local dude Pat Keen folds his jazz background into short, lo-fi pop songs
Eric Christenson, photos by Jesse Johnson |
Eau Claire native Pat Keen’s debut solo album, Leaving, is 10 tracks long, but the entire album clocks in at just over 20 minutes. Each song in the collection functions as a punchy snapshot, and once Keen has said everything he needs to say, the track ends.
Each is a sugary lo-fi gem – and while none of them are longer than two and a half minutes, they contain masterful intricacies, unique structures, and moments of loose brilliance. And then they end. And it’s great.
It’s easy to make an acoustic singer-songwriter album of short pop songs, but Keen dismantles that formula on Leaving. Throughout the entire album, he succeeds in subverting the dude-with-acoustic-guitar expectation. Instead of the same four chords that appear in basically every pop song, Keen uses chords you’ve never even heard before. Most pop songs are in a straight 4/4 time signature, but some of Keen’s don’t even have a time signature. There are twists and turns all over the place on the album.
You can chalk that up to Keen’s formal jazz training both here in his hometown, and on the East Coast where he nabbed a degree in jazz studies from the New England Conservatory – a first-rate, internationally recognized music school in Boston. A bulk of his training was in his passion, free jazz, a subgenre of jazz defined by pure improvisation and devoid of traditional musical structure. Keen’s been making free jazz with friends since his Eau Claire days, and he’s been taken by it ever since. It’s no wonder his album has such a unique vibe. Subconsciously or not, Keen is filtering his songs through that free jazz lens, and they’re all the better for it.
“I like the rhythm of (free jazz),” he said. “A lot of free jazz doesn’t have a time signature, but you can feel a rubato sense of time and a pulse.”
During his time out in Boston, Keen thrust himself into the city’s DIY scene, making sounds with his band Cult & Leper. It was in that scene where he met Chris Weisman, the bassist for Happy Birthday and a prolific solo artist in his own right. After graduating, Keen started taking lessons from Weisman, the goal being to open Keen up to more songwriting.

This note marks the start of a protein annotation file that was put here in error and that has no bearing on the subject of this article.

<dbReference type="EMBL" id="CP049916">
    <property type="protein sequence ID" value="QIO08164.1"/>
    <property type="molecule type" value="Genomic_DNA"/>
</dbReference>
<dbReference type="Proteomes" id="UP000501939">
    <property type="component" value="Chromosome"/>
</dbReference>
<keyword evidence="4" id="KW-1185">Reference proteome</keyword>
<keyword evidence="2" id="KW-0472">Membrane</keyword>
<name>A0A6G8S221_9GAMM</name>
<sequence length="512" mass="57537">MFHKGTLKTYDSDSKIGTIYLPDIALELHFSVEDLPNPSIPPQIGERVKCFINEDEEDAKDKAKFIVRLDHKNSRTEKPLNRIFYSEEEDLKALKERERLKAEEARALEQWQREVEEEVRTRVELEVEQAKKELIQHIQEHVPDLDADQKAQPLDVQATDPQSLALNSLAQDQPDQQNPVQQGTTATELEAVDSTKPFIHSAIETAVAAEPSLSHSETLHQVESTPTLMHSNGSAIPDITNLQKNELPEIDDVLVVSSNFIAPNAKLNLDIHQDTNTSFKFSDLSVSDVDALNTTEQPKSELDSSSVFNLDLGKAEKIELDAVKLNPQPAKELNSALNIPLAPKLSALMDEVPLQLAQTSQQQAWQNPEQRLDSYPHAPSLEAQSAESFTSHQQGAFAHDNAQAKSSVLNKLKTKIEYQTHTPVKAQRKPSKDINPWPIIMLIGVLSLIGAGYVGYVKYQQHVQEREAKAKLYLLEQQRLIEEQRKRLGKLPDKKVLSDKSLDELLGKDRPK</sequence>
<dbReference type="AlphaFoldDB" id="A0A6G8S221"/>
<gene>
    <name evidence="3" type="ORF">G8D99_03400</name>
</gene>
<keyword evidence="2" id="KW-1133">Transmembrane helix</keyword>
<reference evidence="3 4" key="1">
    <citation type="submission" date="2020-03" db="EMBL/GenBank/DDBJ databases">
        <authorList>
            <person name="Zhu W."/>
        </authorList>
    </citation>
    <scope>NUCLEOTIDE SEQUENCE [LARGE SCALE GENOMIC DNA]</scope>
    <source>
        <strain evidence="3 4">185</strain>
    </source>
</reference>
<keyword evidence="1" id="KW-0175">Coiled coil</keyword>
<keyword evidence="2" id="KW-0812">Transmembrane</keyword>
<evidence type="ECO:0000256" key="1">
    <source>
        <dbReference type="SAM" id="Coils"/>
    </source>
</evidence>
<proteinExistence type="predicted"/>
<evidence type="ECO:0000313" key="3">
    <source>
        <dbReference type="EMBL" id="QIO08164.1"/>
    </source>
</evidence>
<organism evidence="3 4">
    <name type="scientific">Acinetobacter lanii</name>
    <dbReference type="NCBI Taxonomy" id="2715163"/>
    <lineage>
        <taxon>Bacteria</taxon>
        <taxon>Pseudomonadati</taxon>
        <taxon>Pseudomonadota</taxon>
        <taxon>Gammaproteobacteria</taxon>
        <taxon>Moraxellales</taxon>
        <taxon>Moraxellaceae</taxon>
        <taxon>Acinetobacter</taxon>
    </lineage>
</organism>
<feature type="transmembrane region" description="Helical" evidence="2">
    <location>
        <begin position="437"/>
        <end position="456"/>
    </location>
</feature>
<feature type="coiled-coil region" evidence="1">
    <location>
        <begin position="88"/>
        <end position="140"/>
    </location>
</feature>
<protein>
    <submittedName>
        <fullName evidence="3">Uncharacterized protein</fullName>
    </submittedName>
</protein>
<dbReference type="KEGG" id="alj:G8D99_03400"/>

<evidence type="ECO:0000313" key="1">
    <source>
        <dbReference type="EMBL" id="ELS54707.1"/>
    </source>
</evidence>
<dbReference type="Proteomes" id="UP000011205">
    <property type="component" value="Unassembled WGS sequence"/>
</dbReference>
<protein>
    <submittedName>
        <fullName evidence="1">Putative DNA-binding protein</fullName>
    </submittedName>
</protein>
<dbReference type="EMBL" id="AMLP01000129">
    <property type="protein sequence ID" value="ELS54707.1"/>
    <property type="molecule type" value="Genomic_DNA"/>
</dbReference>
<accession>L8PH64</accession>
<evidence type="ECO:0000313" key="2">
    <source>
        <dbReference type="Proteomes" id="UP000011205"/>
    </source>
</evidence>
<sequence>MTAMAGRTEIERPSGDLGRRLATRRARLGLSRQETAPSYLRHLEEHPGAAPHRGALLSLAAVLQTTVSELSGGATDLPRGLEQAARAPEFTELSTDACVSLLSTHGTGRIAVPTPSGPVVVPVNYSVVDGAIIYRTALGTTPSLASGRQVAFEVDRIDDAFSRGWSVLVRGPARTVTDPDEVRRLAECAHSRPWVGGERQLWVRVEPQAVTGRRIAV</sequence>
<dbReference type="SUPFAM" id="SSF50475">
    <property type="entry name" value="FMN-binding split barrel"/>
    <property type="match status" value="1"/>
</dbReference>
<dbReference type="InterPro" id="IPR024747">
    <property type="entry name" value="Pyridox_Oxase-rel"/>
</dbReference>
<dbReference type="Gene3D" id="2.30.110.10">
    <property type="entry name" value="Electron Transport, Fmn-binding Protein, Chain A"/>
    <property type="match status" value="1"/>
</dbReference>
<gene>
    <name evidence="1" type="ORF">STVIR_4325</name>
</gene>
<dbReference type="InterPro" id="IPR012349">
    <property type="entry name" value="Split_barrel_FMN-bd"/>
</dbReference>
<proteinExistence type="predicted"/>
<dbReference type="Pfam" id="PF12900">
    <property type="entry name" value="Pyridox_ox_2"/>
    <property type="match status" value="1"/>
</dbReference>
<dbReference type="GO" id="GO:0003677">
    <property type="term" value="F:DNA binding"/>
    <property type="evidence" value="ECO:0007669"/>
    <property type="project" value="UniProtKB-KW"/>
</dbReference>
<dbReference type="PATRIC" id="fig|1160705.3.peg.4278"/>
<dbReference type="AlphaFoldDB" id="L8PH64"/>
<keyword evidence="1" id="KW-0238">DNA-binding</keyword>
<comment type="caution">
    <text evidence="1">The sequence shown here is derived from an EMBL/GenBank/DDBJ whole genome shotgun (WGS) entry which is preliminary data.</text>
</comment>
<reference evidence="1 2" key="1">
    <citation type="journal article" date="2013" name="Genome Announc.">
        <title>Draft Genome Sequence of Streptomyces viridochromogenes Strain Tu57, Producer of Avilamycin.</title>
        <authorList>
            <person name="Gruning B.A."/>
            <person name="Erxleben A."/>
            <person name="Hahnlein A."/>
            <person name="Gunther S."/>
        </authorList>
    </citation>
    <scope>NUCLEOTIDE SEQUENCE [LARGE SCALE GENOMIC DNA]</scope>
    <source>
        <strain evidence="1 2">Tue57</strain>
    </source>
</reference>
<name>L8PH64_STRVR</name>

“When we first went in, I told him I had started writing some songs and I was completely obsessed with his music. He was like, ‘I don’t want to hear any of your music right now,’ ” Keen laughed. “He didn’t want it to be a songwriting workshop. That’s what I thought it would be, and now I’m glad that it wasn’t.”
Keen clearly takes nods from Weisman’s extensive discography of trippy acoustic songs, but his work is also markedly different.
Keen’s lyrics are compelling in their triviality. Sometimes, there are glimmers of meaning and cutting lines that are etched with specificity, but most of the time the lyrics function as a vibe more than anything. Sometimes he uses a lot of words to not say much, but by the end of a phrase, you totally get it.
On “What We Like and Who We Are” – one of Leaving’s catchier numbers – Keen goes: “I do not wanna go home now because if you / tell me just for one day that you lead my life your way / then tonight we’ll forget about what we like and who we are.” That line bubbles in obscurity, but after it passes, there’s a feeling of something cathartic and definitive.
Keen admits he’s not a dynamite vocalist or a virtuoso on the guitar, but honestly, that doesn’t matter in this package. He’s a special songwriter, the type that would rather put out several albums a year of short and sweet tracks – all recorded on his four-track – than pore over one song for months at a time.
He’s poised for prolific, excellent lo-fi output, and if you don’t believe me, he’s already nearly finished with another full album.
Pat Keen’s debut album Leaving is available digitally at patkeen.bandcamp.com, on tape through Absolute Paradise, and on CD via Lungbasket Records.